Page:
The Myth of the “New”

For Lent I gave up “buying things”. I can buy food and gas (sometimes the gas is thrown in free depending on the kind of food I buy! Ba-doom Ching!), and last week I bought supplies for Luke’s birthday party. But other than that, I do not buy anything. Now, Sunday is the feast day, so I could be buying other things on Sunday, but I have not done that either. I feel good about that. And I haven’t slipped up. It hasn’t been too difficult, though getting a “30% off your entire purchase” at Old Navy online the FIRST day of Lent and at least one Sunday since seemed like very obvious temptation! But I have stood my ground. Even though I could have got Marc three sweaters, two shirts for me, and a shirt for Luke for his birthday all for $50! I won’t regret that. Really. (Because I obviously haven’t saved the math in my head for that one at all.)

It has really been a good thing. The struggle, ironically, has not been with the lack of spending. Instead, it has been with something that I discovered a few months ago…

Sometime around Christmas I realized that one of the reasons (possibly the main reason) I like to buy new clothes is because of the way I feel in something new. The way I look in my clothes does not change as the months go on. The way I feel does. The more I wear something, the more chances I have to feel bad about myself in it. The more likely I will have thought, “Dixie you look fat in that.” “Dixie you look really bad today. Look at how tired you are and how your face is getting chubby.” It has nothing to do with the clothes and everything to do with my state of mind.

Aw, but new clothes… In new clothes I have not had the chance to experience the self-loathing. So the new clothes make me feel good! Right? It’s gotta be the clothes! And if I just keep buying new clothes, I’ll never feel ugly again! Right…

Says the girl who has 50 shirts in her closet…

So now I see why during Lent I have really realized just how my body has changed over the course of 2.5 years of study. 2.5 years where all of my free hours have seen me planted on my butt in front of a computer or with a book in my hand. It’s so frustrating. And I want to change. Not my clothes. My body. I want to lose the belly and the hips and the thighs that have gotten so smooshy over the past few years. Really. They have. I compared today. It’s frustrating.

But what would be more frustrating is if I continued to feed this frustration with new clothes.

Instead, this frustration needs to be dealt with by recognizing that it is not the clothes or even the way my body looks that is the root of it all. It is the way I look at myself. The way I talk to myself. And I have gotten so much better at being okay with the way I look. Maybe too much… since it’s resulted in me being so comfortable that there’s now more of me to be comfortable with.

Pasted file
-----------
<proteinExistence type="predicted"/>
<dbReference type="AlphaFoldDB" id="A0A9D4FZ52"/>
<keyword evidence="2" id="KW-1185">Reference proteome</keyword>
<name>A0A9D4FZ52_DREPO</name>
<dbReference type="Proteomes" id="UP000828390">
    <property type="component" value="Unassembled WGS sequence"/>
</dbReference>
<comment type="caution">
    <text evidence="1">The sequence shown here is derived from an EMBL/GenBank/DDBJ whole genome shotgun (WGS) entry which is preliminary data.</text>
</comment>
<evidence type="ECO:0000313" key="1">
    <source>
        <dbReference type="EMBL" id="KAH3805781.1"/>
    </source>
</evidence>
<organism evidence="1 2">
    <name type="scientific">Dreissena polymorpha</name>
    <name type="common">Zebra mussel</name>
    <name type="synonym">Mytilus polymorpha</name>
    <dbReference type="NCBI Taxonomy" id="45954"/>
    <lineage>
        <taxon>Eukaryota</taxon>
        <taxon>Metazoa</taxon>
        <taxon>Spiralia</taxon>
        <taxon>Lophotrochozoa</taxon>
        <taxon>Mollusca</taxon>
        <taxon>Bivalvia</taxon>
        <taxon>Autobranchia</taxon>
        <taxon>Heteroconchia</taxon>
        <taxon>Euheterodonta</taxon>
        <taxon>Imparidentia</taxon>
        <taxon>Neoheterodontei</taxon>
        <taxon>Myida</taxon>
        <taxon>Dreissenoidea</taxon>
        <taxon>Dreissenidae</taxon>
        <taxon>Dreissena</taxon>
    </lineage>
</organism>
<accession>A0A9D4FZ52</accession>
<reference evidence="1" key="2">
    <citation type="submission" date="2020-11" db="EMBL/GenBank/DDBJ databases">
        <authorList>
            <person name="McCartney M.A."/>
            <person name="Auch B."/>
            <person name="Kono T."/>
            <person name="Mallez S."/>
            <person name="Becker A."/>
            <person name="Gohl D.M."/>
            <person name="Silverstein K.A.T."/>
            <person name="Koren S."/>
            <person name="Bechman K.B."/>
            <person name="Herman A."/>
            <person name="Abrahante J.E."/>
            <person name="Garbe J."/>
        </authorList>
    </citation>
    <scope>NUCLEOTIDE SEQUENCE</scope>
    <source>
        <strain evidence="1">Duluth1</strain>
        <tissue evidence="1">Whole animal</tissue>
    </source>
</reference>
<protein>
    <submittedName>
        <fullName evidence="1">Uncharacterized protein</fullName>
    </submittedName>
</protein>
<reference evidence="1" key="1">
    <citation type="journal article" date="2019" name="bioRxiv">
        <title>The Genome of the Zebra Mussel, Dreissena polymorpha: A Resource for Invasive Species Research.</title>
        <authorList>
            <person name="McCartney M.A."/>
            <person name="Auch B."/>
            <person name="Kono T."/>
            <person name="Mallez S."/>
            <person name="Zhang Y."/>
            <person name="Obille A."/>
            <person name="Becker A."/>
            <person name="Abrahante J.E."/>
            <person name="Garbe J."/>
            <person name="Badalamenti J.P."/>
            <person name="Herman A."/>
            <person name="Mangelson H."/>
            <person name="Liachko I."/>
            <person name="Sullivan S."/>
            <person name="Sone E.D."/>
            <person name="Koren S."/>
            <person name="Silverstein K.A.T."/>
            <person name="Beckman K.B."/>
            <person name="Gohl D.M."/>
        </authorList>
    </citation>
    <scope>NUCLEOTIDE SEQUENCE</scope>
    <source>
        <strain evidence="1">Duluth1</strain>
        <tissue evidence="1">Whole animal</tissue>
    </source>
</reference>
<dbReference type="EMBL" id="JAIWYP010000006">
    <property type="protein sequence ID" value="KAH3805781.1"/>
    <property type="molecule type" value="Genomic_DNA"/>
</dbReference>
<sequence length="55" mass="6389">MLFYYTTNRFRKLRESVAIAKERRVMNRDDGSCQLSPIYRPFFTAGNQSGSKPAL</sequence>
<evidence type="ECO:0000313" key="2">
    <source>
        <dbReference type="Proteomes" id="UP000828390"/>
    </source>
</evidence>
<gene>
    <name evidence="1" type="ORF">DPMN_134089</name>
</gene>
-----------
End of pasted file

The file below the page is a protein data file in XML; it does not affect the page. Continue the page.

But, it’s a season. And however I look after this season, and whether or not I lose weight or gain more weight, I am trying to be content with whatever season I am in.

And during this season of Lent I am working on demythologizing the “new”, and seeing myself as I really am. Smooshy bits and all.

Posted in Finances, Life, Life & Faith | 2 Comments

2 Responses to The Myth of the “New”

  1. Toni says:

    It’s good to see oneself as one really is: excessively thin, fat, attractive, ugly, kind, grumpy, peaceful, angry or even just boringly unremarkable in any of those areas. There’s an old saw about ‘God give me the strength to change the things I can, the peace to live with the things I can’t and the grace to know the difference’. The thing is, we love to beat ourselves up about the stuff we can’t fix – or allow ourselves to be told we’re worthless because of them. Either way, the end result is inaction where we could do something helpful or misery at where we can’t, the idea being to keep us in a place where we’re neither able to be happy, nor to get better.

  2. Dixie, I would love to read your paper on reconciliation, I have learned much from articles about Barth and the Torrance brothers through other writers.

    About the sedentary lifestyle and the ministry and your current place in life, I appreciate your struggle with acceptance and body image, we all have the same struggle, harder for women. Also the economics of eating healthy on a budget etc. I discovered I have had blood pressure my senior year in seminary, Went on a heart healthy diet and entered the ministry 6ft, 190 lbs. 36 years later I weigh 220, but have been as high as 250. Somehow, when you start your pastor/counselor life you must find a way to eat to fullness without overeating and get a movement plan that works, from walking to weights. Salads, veggies, chicken and fish, splurge on date night. All carbs turn to sugar, all sugar that is not used is converted to fat, its downright unfair that the thing I love most does the most damage now that I am tens years diabetic. You will be fine, and you will find the balance. I have a slender wife who is 58 now and looks great and I am thankful that we work on this issue together and every day.

    Don H

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